This week’s work duties found me making a round trip drive with stops in north central Arkansas and south central Texas. Such an itinerary gave me the opportunity to take a drive by a legendary northeast Texas fishing hole named Lake Fork. I packed a few poles and some tackle just in case I could swing a pit stop on my way home. After a final half day of work and a five hour drive, I made it to the lake with about 45 minutes of daylight remaining. Texas weather wasn’t as nice as I’d hoped but there I was on the bank of a spot that I’d dreamed about for over thirty years.
Date: December 3, 2020
Location: Lake Fork – northwest of Quitman, Texas
Air Temp: 45F
Water Temp: felt warmer than the air
Totals: 1 bass
Lures: Chatterbait (bluegill) with Zako trailer (green pumpkinseed with white) – 1 bass
Top Bass: 2-7
5:18pm – Mission accomplished as daylight faded
Notes and Nonsense
Search for a Spot – After a five hour drive from Seguin, Texas it was time to find an area with decent bank access. In such cases, I always look to start with the dam (rocky bank with proximity to deep water). However, I could not find any dam access roads and only a pay ramp area with shallow water and rather barren bank access. A gas station stop for some dam advice proved fruitless so it was back to Google where I spied a causeway crossing an arm of the lake. All in all, I wasted the better part of an hour of daylight just trying to find somewhere to cast.
Technology makes it cool to see exactly where I found my Lake Fork bass
Riprap Really Rocks – The causeway that I selected happened to have parking for a public launch ramp and bank access to the water beneath the causeway. Plenty of large rock, known as riprap, lined several stretches of bank, just the kind of spot I look for when chasing bass from the bank on a new lake. Typically, these riprap stretches have a batch of rock that extends out into the lakebed and provides several appealing factors. For starters, the breakline/transition between rock and lake bottom provides a classic “edge” where bass like to hang out. In addition, there are countless nooks and crannies in those underwater rocks that hold forage such as baitfish and crawdads. In terms of presentation, these areas are custom made for a parallel retrieve from the bank. This keeps your lure in the strike zone for the entire cast and also allows you to bump the structure along the way. Finally, from a financial standpoint as a frugal fisherman, I can often get a hung lure freed by walking to the bait to give it some slack or a pull from the opposite direction.
A look back at the stretch of structure that this bass called home
Plan B – After 15 minutes of casting along the causeway riprap without a bite, I headed to the ramp area for crunch time as daylight faded. I tried a spinnerbait on riprap stretches on each side and along the ramp but found no bites. As a result, I decided to switch to a chatterbait and work the ramp area again with the new presentation. A few casts later, I had a solid strike jar me out of my mindset that things were not going to work out for a Texas bass. Very cool and some important fishing lessons reinforced by the catch. If you think you have some good water but aren’t finding a bite, a change in lure, retrieve speed or angle can be the key to fooling a fish. And while this outing was very limited in terms of time, it is well worth hitting a good looking spot a couple times in order to cross paths with an interested bass.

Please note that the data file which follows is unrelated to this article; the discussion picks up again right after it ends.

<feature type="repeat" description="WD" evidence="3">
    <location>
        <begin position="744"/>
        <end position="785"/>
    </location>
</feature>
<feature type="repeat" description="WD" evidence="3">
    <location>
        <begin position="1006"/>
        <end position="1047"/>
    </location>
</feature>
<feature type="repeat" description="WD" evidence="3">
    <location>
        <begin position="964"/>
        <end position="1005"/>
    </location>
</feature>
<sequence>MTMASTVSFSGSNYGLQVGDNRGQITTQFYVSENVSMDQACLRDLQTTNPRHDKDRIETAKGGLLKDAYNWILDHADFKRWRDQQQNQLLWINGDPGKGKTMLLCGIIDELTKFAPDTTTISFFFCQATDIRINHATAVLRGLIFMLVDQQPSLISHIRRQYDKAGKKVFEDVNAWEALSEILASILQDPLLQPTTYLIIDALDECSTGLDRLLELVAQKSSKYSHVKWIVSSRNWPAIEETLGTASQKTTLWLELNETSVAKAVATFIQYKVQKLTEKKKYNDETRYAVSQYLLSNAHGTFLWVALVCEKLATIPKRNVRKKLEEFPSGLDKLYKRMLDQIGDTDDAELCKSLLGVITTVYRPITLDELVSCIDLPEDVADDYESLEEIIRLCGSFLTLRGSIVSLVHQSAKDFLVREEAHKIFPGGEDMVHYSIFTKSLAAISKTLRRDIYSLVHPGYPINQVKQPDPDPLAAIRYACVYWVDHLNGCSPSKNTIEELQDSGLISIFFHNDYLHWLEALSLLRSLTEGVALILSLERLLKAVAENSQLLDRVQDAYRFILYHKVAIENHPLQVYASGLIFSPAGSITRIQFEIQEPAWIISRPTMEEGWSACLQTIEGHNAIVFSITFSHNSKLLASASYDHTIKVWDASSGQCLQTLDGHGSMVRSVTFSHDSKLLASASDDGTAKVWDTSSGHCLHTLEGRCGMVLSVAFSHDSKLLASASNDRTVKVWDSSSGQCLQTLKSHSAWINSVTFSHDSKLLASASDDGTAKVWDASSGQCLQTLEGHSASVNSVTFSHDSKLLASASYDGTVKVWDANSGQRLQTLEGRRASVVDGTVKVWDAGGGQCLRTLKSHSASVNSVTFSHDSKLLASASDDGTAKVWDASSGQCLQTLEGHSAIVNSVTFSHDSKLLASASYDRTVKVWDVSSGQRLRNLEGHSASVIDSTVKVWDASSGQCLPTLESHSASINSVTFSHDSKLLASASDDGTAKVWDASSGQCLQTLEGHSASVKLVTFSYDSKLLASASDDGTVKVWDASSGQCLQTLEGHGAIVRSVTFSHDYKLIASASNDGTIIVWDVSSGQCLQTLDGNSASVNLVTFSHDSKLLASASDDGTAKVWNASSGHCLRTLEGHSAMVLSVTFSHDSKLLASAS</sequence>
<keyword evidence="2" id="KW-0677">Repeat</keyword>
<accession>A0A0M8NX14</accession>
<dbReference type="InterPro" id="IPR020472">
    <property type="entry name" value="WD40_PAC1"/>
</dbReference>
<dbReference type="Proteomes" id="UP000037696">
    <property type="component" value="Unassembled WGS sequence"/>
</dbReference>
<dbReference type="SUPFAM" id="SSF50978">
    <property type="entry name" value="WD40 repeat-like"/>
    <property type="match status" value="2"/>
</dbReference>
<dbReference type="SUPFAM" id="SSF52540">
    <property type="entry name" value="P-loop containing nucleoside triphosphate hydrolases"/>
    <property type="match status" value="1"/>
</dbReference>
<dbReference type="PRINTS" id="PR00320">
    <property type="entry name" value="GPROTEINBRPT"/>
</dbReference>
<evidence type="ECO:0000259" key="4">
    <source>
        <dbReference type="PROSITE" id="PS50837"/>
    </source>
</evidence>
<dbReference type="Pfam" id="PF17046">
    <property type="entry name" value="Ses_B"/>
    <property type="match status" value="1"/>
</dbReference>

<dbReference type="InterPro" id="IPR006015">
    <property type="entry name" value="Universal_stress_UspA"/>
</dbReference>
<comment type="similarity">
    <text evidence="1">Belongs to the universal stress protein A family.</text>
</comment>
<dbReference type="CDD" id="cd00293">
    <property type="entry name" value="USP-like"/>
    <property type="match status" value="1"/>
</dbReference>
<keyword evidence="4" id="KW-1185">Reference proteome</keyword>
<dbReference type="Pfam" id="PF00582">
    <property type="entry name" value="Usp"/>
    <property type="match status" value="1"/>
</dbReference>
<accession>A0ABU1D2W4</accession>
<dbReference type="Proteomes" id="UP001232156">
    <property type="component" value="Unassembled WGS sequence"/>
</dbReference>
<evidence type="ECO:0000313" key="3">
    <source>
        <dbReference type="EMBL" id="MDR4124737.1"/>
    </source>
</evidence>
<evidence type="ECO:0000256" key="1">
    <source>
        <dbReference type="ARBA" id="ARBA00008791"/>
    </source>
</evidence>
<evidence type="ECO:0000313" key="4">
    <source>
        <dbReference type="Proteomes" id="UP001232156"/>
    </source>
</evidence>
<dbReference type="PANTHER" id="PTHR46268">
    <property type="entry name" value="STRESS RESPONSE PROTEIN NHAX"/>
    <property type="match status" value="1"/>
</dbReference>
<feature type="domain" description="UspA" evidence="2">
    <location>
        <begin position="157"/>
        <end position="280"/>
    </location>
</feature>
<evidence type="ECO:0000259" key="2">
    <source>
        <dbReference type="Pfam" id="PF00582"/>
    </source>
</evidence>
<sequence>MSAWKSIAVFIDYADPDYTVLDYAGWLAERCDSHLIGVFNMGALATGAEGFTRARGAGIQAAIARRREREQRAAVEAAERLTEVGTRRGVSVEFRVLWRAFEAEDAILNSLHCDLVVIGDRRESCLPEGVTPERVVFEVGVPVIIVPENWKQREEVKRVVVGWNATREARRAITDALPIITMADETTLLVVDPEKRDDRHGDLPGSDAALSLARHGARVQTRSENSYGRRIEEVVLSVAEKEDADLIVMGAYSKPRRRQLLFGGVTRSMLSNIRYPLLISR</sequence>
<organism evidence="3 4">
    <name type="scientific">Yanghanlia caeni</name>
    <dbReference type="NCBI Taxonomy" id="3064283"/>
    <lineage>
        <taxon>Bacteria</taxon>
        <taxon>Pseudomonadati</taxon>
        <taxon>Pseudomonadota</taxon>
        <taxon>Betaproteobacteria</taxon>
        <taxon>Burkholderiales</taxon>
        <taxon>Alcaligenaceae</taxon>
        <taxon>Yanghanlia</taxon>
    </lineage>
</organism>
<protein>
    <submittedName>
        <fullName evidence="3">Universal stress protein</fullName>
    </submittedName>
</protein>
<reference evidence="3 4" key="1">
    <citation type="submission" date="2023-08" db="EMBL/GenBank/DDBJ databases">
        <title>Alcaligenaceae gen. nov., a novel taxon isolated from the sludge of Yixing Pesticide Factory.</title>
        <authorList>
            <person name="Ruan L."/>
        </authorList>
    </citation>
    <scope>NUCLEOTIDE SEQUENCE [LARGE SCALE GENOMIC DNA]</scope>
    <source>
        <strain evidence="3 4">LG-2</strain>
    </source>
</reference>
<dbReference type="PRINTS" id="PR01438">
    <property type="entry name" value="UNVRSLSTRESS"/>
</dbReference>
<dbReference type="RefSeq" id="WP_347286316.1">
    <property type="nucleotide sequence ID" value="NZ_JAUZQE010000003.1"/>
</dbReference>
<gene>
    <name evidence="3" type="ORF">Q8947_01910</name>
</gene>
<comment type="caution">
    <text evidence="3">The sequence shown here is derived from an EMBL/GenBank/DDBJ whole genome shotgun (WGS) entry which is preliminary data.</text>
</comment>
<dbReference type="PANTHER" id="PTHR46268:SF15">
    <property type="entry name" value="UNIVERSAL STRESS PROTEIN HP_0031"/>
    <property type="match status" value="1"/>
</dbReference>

$37 Bass – A non-resident one day permit in Texas comes in at $16 and there is also a $5 transaction fee. I opted for a pair of one day passes but things did not work out on the previous day as I ran into access issues and fading daylight but that’s another story. At any rate, that Lake Fork bass wound up with a price tag of $37. I suppose if I was to calculate the hourly cost of fishing it would be $74/hour as I only cast for about 30 minutes on my two days’ worth of permits.
Seen a lot of pics and vids of Lake Fork over the last 30 years, fun to join the club
All good in the end as I was actually there for work after all, the fishing was just icing on the cake. I’ll tell you what though, it sure made my day. The combination of six days away from my family, a thousand miles from home, hotel beds, restaurant food, too much beef jerky and M&Ms and poor radio reception for most of the journey just wore me out. Therefore, it was good to find something to recharge my batteries. Fishing on a renowned bass lake that I never dreamt I would see and taking a picture with one of its inhabitants was a winner. Still smiling as I type. Talk to you later. Troy